I'm doing some research into how to implement pathfinding and I'm now stuck on generating info that can be used by a pathfinder for large and complex meshes.
Imagine having a large/huge mesh, a city, or a cave, something large and full of complex objects.
How would you design a system to generate pathfinding information for something like that?
Traditional node-based approaches are not very reliable, as the geometry is way too complex.
A Navigation Mesh approach seems the way to go, but generating this mesh is pretty hard, as generating it by simplification of the map mesh produces a too complex nav-mesh.
Thanks in advance,
One way to do this is to de-tessellate (is that a word?) the navigation mesh into largers areas that are navigateable by the character that is moving through the world (i.e. throw away all the little tiny triangles and quads that the character couldn't fit within and join them up to neighboring triangles or quads).
By "throwing out" all the tiny areas and joining them with larger areas, you wind up with fews surfaces that you have to deal with. Then create a method of connecting these navmesh surfaces together (usually using the common edge between surfaces).
Don't forget that you can toss out any triangle or quad that isn't going to walkable. No need to include walls and ceiling polygons if your character can't walk on these surfaces.
Look at the Game Programming Gems books or the AI Game Programming Wisdom books for some tips on creating navigation meshes for you path finding.
Although not optimal, what I've done in the past is loop through all the triangles in the scene for a game, and after discarding faces that don't face "up" enough, and whatever other filtering mechanisms you want to use, it ends up with a list of triangles that are walkable. Then I centered navigation waypoints in the middle of each face, and then double for-looped through all points to do ray tests to determine visibility for connecting them.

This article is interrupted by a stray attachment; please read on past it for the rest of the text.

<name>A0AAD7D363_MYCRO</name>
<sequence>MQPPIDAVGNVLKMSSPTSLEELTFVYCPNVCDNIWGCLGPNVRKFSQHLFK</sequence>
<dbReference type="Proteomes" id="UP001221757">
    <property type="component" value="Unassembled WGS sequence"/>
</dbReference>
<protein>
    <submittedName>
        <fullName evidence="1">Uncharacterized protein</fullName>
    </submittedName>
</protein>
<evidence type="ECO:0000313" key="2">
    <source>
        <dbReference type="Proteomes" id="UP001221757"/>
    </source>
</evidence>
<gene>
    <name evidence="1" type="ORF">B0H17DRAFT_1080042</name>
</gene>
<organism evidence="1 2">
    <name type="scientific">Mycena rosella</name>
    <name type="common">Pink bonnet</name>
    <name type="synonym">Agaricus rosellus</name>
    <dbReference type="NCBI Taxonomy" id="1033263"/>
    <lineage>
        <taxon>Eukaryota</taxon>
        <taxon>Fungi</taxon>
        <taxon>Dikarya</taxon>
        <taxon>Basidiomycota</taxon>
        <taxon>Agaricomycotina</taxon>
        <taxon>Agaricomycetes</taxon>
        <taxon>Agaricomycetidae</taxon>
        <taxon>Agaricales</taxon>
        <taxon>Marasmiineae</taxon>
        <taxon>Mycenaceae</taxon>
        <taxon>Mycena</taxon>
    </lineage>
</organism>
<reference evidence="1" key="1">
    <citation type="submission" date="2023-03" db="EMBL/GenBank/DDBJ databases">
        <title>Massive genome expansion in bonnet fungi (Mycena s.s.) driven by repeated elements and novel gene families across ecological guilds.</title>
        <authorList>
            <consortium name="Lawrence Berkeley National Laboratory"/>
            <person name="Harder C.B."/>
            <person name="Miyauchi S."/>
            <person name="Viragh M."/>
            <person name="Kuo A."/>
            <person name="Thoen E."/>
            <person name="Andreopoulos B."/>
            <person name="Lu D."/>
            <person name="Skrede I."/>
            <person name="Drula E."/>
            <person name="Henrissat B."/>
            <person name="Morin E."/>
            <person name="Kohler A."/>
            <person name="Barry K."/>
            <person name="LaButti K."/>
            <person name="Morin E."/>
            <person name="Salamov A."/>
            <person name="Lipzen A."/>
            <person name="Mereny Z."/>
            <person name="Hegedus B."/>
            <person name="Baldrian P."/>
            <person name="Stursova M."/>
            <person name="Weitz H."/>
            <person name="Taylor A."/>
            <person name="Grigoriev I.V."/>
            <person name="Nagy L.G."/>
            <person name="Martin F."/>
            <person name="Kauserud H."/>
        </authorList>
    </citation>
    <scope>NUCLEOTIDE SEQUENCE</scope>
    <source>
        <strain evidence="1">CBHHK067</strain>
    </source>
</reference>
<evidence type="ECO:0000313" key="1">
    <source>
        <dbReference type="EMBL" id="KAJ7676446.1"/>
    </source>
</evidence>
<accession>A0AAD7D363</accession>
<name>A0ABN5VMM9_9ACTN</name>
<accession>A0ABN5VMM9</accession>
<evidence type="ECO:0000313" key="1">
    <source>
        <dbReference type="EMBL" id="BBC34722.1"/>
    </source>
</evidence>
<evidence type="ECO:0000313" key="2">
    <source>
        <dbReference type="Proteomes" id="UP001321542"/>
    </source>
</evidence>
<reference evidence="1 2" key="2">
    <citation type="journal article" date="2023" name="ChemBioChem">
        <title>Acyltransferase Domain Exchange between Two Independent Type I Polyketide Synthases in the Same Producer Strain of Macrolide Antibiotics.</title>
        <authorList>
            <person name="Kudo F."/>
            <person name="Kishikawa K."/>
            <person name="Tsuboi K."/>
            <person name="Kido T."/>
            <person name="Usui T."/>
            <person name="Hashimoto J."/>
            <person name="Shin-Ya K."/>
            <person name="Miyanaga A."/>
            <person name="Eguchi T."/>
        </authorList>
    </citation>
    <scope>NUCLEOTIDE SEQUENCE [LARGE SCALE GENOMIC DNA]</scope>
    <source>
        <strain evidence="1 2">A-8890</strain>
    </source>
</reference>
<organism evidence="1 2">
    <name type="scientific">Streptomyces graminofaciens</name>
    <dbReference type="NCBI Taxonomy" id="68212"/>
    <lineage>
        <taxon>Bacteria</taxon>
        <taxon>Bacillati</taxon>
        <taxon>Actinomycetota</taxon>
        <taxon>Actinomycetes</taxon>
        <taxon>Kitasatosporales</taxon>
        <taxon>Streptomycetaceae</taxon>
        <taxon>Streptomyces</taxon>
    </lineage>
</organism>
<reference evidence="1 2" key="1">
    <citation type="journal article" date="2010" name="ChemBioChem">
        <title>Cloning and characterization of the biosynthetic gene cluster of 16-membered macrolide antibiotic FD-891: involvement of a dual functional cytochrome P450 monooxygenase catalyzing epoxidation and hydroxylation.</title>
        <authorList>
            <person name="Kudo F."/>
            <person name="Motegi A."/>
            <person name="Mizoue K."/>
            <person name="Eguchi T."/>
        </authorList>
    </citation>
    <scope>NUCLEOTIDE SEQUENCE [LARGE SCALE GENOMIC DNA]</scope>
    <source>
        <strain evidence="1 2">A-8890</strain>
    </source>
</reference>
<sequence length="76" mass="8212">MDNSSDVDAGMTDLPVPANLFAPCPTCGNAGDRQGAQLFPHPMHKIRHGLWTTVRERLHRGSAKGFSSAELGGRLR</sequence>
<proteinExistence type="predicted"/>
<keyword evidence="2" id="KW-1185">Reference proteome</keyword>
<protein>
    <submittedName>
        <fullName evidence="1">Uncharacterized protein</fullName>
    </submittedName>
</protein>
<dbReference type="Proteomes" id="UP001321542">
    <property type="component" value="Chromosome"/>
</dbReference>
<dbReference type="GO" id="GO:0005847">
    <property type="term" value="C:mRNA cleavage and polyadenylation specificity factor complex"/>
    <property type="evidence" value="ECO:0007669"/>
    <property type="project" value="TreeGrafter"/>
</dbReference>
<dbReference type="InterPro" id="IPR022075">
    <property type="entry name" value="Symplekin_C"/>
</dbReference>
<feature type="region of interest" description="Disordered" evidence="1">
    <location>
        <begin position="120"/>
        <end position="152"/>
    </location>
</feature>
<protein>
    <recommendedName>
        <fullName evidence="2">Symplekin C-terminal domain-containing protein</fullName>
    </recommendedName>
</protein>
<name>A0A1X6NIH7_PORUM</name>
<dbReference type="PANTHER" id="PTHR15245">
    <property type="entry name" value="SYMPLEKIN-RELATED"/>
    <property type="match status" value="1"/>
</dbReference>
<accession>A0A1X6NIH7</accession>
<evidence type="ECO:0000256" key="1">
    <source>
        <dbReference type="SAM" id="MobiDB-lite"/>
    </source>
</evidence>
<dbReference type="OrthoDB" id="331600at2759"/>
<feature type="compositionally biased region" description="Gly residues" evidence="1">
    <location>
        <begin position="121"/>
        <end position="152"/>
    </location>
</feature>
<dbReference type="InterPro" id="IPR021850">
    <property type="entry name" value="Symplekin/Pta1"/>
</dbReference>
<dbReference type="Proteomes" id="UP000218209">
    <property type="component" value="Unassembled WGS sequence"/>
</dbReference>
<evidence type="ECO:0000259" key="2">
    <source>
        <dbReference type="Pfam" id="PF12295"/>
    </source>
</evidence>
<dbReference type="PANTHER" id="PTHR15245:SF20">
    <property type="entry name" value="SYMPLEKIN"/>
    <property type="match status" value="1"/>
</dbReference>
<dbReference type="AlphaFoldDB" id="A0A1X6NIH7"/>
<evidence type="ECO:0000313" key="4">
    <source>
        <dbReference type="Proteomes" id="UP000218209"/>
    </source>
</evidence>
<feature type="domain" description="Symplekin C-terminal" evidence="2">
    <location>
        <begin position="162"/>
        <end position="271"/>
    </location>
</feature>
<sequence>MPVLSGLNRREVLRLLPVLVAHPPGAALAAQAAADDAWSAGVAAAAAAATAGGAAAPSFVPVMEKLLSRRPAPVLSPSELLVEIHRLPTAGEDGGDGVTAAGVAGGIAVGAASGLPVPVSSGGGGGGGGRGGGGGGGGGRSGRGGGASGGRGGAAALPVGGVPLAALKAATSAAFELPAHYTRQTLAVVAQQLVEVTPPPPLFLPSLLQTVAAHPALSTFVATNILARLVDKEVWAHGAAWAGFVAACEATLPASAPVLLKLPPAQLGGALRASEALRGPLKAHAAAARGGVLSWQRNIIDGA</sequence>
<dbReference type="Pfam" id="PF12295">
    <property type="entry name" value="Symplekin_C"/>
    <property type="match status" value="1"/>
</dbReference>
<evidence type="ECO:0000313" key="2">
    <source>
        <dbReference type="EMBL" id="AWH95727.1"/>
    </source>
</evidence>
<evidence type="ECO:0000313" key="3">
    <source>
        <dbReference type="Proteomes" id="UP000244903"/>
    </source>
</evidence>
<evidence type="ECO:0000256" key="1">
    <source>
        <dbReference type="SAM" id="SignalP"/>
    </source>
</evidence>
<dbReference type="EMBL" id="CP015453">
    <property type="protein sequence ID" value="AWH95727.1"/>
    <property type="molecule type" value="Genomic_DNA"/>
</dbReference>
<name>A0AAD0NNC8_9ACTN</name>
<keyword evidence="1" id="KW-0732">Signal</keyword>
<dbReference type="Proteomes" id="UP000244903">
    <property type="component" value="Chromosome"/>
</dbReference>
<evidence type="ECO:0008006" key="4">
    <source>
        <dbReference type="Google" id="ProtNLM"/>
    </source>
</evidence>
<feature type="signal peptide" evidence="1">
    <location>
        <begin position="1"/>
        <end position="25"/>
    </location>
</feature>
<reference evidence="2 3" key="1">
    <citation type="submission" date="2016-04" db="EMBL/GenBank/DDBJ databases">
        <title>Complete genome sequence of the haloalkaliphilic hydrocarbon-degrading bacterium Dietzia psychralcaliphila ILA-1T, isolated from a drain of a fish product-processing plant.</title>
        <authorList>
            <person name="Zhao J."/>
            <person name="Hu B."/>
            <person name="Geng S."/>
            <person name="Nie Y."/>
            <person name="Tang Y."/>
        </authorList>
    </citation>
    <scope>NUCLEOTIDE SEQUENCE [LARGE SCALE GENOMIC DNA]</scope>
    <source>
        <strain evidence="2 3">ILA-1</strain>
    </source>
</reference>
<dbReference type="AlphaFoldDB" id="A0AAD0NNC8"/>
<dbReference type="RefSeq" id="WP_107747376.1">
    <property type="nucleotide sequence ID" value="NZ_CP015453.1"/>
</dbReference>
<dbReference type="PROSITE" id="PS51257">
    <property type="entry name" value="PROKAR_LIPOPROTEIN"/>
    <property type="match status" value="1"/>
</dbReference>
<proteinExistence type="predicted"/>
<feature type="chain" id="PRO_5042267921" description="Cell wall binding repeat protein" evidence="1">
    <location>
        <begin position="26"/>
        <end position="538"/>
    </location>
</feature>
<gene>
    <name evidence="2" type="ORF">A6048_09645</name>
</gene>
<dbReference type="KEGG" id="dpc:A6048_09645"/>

It's not perfect by any means, and not even optimal, but that was a while ago in an experimental project, and it works and is pretty easy to implement. It's basically a way to auto-generate a waypoint graph, and isn't a proper navigation mesh.
An alternative would be to loop through all the triangles and generate a graph by using the adjacent triangles as the connections, giving each triangle a max of 3 connections. Once again you'd probably skip unwalkable faces or faces that are too small.
One of these days when I get more time I plan on having a go at a proper navigation mesh pathfinder.
I'm developing FPS bots, and my current pathfinding implementation is waypoint system with some extra parameters such as waypoint radius that can be tweaked to provide loose or tight following between certain areas. Waypoint systems are so simple and still pretty decent representations they are still used in 95% of commercial fps games.
While definitely not optimal, an intermediate step could be to manually create a nav mesh. Depending on the content, this can actually be done pretty quickly. This would allow you to get all of the AI runtime side working with a nav mesh, and once that is done, go back and look at ways of automating the construction of the mesh itself.
if you're new to pathfinding, I recommend using (manually) placed waypoints/nodes; this allows you to focus on pathfinding itself, rather than on generating a high quality terrain representation (a big enough problem in itself).
Otherwise: - read Paul Tozour's "Building a Near-Optimal Navigation Mesh" (ch 4.3 in AI Game Programming Wisdom) - read Jan Paul van Waveren's MSc thesis "The Quake III Arena bot", p. 23-45 (available at http://www.kbs.twi.tudelft.nl/docs/MSc/2001/Waveren_Jean-Paul_van/thesis.pdf ) - buy Half-Life 2, install the SDK via Steam, select "Create a mod" and then inspect the source-code installed in your "mod" directory. It apparently contains the BSP parsing/mesh generation code by Mike Booth developed for his official Counter-Strike bots (as discussed at the 2004 GDC: http://www.gdconf.com/archives/2004/booth_michael.zip). Mike's code is in src/dlls/nav*.*. Remember to first read Valve's license accompanying the SDK, and don't forget to play the game!